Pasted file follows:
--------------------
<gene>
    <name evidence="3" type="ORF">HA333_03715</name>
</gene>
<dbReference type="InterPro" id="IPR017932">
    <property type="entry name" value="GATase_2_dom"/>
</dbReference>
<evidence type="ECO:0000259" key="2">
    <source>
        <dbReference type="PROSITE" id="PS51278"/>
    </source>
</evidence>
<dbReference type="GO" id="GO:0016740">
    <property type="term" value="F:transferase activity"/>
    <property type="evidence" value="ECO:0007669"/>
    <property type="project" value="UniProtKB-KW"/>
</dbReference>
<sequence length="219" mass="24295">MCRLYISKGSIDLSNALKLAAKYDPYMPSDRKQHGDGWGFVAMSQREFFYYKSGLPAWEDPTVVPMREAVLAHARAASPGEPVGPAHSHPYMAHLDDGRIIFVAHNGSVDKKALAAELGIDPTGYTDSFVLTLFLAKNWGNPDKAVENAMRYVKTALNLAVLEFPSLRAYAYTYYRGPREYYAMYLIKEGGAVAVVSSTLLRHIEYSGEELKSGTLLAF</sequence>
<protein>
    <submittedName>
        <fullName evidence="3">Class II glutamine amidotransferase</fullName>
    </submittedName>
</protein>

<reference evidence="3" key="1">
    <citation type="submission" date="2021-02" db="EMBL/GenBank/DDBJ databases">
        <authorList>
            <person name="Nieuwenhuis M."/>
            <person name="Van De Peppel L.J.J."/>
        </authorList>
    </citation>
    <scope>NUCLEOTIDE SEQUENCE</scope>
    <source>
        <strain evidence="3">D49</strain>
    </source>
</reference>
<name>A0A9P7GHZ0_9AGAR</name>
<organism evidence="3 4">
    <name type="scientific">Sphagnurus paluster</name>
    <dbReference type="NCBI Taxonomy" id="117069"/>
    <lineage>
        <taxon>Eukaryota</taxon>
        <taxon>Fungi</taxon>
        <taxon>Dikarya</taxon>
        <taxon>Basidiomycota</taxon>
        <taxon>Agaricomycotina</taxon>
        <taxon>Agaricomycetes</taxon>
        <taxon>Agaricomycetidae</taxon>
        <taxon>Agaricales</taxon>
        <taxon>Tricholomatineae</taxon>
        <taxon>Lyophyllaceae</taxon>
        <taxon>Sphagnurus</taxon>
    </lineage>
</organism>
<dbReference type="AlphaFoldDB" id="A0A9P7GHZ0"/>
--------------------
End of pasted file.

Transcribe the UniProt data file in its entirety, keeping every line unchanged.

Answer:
<gene>
    <name evidence="3" type="ORF">HA333_03715</name>
</gene>
<dbReference type="InterPro" id="IPR017932">
    <property type="entry name" value="GATase_2_dom"/>
</dbReference>
<evidence type="ECO:0000259" key="2">
    <source>
        <dbReference type="PROSITE" id="PS51278"/>
    </source>
</evidence>
<dbReference type="GO" id="GO:0016740">
    <property type="term" value="F:transferase activity"/>
    <property type="evidence" value="ECO:0007669"/>
    <property type="project" value="UniProtKB-KW"/>
</dbReference>
<sequence length="219" mass="24295">MCRLYISKGSIDLSNALKLAAKYDPYMPSDRKQHGDGWGFVAMSQREFFYYKSGLPAWEDPTVVPMREAVLAHARAASPGEPVGPAHSHPYMAHLDDGRIIFVAHNGSVDKKALAAELGIDPTGYTDSFVLTLFLAKNWGNPDKAVENAMRYVKTALNLAVLEFPSLRAYAYTYYRGPREYYAMYLIKEGGAVAVVSSTLLRHIEYSGEELKSGTLLAF</sequence>
<protein>
    <submittedName>
        <fullName evidence="3">Class II glutamine amidotransferase</fullName>
    </submittedName>
</protein>

<reference evidence="3" key="1">
    <citation type="submission" date="2021-02" db="EMBL/GenBank/DDBJ databases">
        <authorList>
            <person name="Nieuwenhuis M."/>
            <person name="Van De Peppel L.J.J."/>
        </authorList>
    </citation>
    <scope>NUCLEOTIDE SEQUENCE</scope>
    <source>
        <strain evidence="3">D49</strain>
    </source>
</reference>
<name>A0A9P7GHZ0_9AGAR</name>
<organism evidence="3 4">
    <name type="scientific">Sphagnurus paluster</name>
    <dbReference type="NCBI Taxonomy" id="117069"/>
    <lineage>
        <taxon>Eukaryota</taxon>
        <taxon>Fungi</taxon>
        <taxon>Dikarya</taxon>
        <taxon>Basidiomycota</taxon>
        <taxon>Agaricomycotina</taxon>
        <taxon>Agaricomycetes</taxon>
        <taxon>Agaricomycetidae</taxon>
        <taxon>Agaricales</taxon>
        <taxon>Tricholomatineae</taxon>
        <taxon>Lyophyllaceae</taxon>
        <taxon>Sphagnurus</taxon>
    </lineage>
</organism>
<dbReference type="AlphaFoldDB" id="A0A9P7GHZ0"/>